Production Critique: Bus Stop
William Inge's drama Bus Stop, famously inspired the 1956 film starring Marilyn Monroe, so happened to come to UW Oshkosh, where I was lucky enough to go see it. At first reluctant, I went for the class assignment, but I have to honestly say after seeing that play Bus Stop, it inspired me so much that I changed my minor from journalism to theater and possibly contemplating it as a dual major. It was honestly one of the greatest school performances I have ever laid eyes on. The lighting was just astounding, whether it was the emotional dimming of the stage after “the talent show”, the lime lights during the soliloquies made it very easy to connect with the characters and actors on stage, remarkably giving me chills of how great this play was. “Senior Tania Boyden, a theatre major with a design emphasis and “Bus Stop” costume designer, used this production as her senior capstone project. ‘I chose this play as my senior capstone project not only because it is was a great opportunity to display how far I’ve come, but also because of my love for the ‘50s and the design challenges that this play allowed me to work with,’ Boyden said. ‘A big part of the design on any production is using color to make connections between a character and their personality as well as connections between characters.’” I completely agree with her statement. The characters looked like either the old western cowboys or the 50’s “city folk”, making me feel like we were actually in that era and area of the country with the impeccable accents.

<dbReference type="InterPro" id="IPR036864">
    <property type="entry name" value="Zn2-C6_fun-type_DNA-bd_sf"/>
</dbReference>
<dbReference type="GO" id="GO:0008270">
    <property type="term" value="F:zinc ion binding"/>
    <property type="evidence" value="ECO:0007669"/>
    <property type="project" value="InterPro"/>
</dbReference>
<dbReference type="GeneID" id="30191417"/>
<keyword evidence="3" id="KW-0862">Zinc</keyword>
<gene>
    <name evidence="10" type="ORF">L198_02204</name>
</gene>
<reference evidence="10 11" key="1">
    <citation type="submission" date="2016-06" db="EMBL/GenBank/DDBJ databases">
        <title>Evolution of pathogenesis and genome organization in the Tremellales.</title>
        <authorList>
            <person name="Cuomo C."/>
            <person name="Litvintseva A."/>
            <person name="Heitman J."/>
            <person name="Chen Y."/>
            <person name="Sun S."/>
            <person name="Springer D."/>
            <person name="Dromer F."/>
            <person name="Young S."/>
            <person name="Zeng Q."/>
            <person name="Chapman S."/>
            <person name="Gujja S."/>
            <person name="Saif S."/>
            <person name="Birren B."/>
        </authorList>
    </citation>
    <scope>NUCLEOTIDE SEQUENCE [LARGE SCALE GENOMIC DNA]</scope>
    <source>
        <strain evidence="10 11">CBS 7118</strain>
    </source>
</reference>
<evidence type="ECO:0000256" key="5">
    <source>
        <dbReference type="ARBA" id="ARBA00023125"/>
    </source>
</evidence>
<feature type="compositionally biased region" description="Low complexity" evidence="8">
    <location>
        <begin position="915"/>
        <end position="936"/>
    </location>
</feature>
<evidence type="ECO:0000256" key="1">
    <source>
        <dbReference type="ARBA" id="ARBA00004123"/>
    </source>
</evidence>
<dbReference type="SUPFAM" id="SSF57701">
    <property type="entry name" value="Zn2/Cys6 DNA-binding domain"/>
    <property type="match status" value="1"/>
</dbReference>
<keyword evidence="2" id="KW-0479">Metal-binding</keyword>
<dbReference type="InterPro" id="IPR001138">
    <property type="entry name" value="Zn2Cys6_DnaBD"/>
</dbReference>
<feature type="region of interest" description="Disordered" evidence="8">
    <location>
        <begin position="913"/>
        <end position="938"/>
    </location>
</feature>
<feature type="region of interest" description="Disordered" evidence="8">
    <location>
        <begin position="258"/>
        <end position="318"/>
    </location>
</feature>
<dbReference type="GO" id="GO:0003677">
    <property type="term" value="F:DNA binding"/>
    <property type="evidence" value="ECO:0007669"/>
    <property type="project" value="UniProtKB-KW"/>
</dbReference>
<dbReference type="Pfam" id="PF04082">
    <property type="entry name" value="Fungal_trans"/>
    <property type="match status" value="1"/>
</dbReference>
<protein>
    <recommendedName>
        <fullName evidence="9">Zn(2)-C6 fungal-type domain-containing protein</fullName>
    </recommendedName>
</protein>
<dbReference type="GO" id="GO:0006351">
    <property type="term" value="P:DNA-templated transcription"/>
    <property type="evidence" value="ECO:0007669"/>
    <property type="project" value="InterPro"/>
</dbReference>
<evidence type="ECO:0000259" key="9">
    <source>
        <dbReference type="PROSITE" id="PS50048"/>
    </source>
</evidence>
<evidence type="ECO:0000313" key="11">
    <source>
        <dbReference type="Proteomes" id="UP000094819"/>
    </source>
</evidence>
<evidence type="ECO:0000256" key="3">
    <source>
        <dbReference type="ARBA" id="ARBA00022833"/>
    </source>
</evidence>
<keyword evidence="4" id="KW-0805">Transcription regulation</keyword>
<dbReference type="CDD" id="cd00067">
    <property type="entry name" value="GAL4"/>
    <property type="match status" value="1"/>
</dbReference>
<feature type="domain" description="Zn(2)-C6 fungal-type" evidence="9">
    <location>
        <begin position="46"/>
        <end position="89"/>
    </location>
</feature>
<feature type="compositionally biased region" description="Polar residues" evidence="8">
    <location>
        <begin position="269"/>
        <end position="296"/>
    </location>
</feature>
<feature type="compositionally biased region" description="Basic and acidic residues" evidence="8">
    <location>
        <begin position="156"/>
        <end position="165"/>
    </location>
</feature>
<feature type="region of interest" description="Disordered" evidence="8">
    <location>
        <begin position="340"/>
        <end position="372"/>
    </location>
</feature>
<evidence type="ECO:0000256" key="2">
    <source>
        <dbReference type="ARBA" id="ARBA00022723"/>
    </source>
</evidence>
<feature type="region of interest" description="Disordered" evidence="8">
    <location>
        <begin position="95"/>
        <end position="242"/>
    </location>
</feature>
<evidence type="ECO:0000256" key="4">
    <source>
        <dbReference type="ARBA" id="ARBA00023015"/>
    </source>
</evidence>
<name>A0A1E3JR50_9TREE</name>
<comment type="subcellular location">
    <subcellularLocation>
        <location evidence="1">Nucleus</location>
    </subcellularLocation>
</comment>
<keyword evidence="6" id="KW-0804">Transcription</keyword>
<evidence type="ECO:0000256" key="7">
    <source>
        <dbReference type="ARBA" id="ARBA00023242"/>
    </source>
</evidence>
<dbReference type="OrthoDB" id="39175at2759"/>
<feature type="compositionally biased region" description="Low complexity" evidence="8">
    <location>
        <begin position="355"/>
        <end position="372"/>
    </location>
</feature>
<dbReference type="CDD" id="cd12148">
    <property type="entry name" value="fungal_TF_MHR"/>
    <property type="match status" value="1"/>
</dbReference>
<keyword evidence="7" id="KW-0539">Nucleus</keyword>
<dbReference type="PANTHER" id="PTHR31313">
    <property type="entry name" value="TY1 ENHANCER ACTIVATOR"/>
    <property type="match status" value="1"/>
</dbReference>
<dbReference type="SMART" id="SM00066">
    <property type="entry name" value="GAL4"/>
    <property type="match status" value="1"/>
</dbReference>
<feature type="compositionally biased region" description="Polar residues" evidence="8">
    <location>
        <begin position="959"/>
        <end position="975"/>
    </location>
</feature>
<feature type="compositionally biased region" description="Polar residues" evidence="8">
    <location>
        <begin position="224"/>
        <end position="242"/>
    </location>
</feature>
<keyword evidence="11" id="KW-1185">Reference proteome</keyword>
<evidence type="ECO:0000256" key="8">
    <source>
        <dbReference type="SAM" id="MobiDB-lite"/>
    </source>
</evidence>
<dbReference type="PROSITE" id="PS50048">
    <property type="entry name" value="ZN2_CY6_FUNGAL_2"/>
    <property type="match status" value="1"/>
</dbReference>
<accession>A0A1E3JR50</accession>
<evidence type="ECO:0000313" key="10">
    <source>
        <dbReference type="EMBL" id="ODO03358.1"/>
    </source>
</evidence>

The play starts out in a small town outside of Kansas City in the 1950s, there was a small, street-corner restaurant called Grace's Diner. The owner of the restaurant, Grace Hoyland (played by Giovana Martin), and her waitress, Elma Duckworth (played by Mallory Radney), starts us off with a simple discussion covering each other’s love life. Grace soon takes off for most of the play until the bus driver Carl (played by Brad Skoneck) arrives. Carl wants to spend time "getting to know" Grace better and excuses himself for a "long walk." The two head up to Grace's apartment above the diner and are not seen until much later in the play. Sheriff Will Masters (played by Brian Kachelmeyer) is also in and out of the diner, making sure nobody (especially Bo) causes trouble. Former college professor, Dr. Gerald Lyman (played by Michael Stimac) is a strange yet extremely entertaining man who is always looking for a chance to spike his drink. In my opinion, I think he was one of the best actors on stage. The way he could recite Shakespeare and stagger around when he was drunk made a very unique addition to the production and very entertaining. The main plot revolved around three people: Cherie (played by Amy Baugardner), a blond chanteuse (that's French for singer), Bo Decker